COP27 and the climate crisis: will rich countries pay?

A woman assesses the damage in her home in Pakistan's Charsadda district after devastating floods inundated a third of the country this summer. Keystone / Arshad Arbab

Among the many topics to be tackled at the upcoming United Nations climate change conference (COP27) is financial aid for the countries most affected by the climate crisis. Switzerland is calling for increased investment in climate protection and asking for the support of countries that are in a position to contribute. 

This content was published on November 4, 2022 minutes

Wael Aboulmagd wants to see a shift "from promises to action" when around 90 heads of state and government arrive in the Egyptian resort town of Sharm el-Sheikh for COP27, the 27th annual United Nations conference on climate change, which begins on November 6. Aboulmagd, Egypt’s special envoy for the conference, has previously said that there is still a “huge gap” between countries’ climate action and what would be needed to comply with the Paris Agreement, which aims to limit global temperature rise to 1.5°C above pre-industrial level. A big point of discussion is financial aid for countries that are suffering most because of climate change.  

Greenhouse gas emissions continue to rise, and the impacts of global warming on people and the environment are increasingly evident. Extreme events like the floods that submerged a third of Pakistan's territory in August and the hottest and driest summer in Europe in 500 years once again highlighted the urgency of concerted global action.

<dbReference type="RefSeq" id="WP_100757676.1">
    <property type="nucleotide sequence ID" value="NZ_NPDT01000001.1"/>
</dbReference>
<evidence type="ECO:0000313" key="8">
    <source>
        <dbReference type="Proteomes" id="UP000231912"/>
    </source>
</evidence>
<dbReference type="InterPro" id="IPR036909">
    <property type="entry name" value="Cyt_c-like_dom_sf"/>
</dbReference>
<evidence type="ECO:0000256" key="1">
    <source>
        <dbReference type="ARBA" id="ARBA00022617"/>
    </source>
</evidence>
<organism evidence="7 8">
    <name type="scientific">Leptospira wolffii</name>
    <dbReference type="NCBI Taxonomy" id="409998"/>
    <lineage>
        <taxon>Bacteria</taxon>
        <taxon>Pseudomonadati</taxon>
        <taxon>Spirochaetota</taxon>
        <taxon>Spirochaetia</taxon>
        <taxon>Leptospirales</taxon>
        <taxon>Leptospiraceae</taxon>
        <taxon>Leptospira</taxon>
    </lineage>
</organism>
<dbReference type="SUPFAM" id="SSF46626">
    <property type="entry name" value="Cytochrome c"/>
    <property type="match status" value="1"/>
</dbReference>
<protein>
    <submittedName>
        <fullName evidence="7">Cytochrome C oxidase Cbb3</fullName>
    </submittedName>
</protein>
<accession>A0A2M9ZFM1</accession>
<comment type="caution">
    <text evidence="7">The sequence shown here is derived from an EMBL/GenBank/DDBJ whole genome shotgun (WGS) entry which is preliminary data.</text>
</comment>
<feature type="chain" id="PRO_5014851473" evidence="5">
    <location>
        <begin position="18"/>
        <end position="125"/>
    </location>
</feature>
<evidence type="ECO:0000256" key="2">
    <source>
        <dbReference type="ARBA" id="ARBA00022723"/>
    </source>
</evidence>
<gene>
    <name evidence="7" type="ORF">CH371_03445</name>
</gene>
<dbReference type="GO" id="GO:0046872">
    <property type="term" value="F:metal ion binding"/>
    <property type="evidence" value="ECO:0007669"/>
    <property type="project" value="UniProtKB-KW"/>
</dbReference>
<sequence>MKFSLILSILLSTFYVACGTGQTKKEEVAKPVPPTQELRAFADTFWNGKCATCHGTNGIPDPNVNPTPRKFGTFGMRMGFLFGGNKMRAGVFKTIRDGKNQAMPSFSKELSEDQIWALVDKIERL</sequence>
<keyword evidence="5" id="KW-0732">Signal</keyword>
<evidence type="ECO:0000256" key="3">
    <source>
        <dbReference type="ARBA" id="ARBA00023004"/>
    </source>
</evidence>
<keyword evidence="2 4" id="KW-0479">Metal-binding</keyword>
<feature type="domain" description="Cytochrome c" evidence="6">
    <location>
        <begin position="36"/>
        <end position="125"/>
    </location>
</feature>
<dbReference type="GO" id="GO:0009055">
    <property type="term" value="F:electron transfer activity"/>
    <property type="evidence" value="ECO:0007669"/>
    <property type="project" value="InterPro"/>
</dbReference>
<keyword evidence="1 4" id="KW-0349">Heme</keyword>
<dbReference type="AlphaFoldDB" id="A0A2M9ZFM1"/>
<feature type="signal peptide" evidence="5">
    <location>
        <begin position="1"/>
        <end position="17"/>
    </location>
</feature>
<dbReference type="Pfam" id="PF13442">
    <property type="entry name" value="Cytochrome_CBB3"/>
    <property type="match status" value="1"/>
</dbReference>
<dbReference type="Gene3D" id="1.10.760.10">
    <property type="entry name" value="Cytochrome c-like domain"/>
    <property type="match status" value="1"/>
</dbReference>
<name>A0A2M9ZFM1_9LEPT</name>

However, keeping promises and working together has become more difficult at a time marked by the Russian invasion of Ukraine, the energy crisis, and tensions between the United States and China, the world's two largest emitters of CO2. Dwindling gas supplies from Russia have prompted several countries, including Switzerland, to review their energy strategies. The global consensus on “phasing down” coal reached at last year’s conference in Glasgow, is no longer so solid. 

What will be discussed at COP27? 

From November 6 to 18, delegates and government officials will discuss the implementation of the Paris Agreement and how to meet emission reduction targets. They will also discuss the rules of the mechanism that allows countries to achieve their goals by financing climate protection projects abroad. 

Last year, states pledged to increase their ambitions related to climate action and to present updated "Nationally Determining Contributions" (NDCs) every five years. They also pledged to improve their climate plans for 2030 ahead of COP27. But only 23 countries submitted their updated reduction targets by the September deadline this year. Current pledges by the 194 countries that signed the Paris Agreement will lead to 2.5°C of warming by the end of the century, according to the UN climate agency's latest report, published just days before the COP27. 

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Gas will also be on the COP27 agenda  — with African countries pushing for more fossil fuels for the continent's economic development — as well as financial means to help the poorest and most vulnerable states cope with climate change. Among the thorniest issues is compensation for loss and damage caused by global warming. 

What are rich countries doing? 

In 2009, wealthy countries agreed to allocate $100 billion (CHF99.4 billion) per year to finance emission reduction and climate adaptation projects in developing countries. The target, set for 2020, has not been met: funding allocated to the most vulnerable countries was just $83.3 billion that year, according to the latest assessmentExternal link by the Organisation for Economic Cooperation and Development (OECD).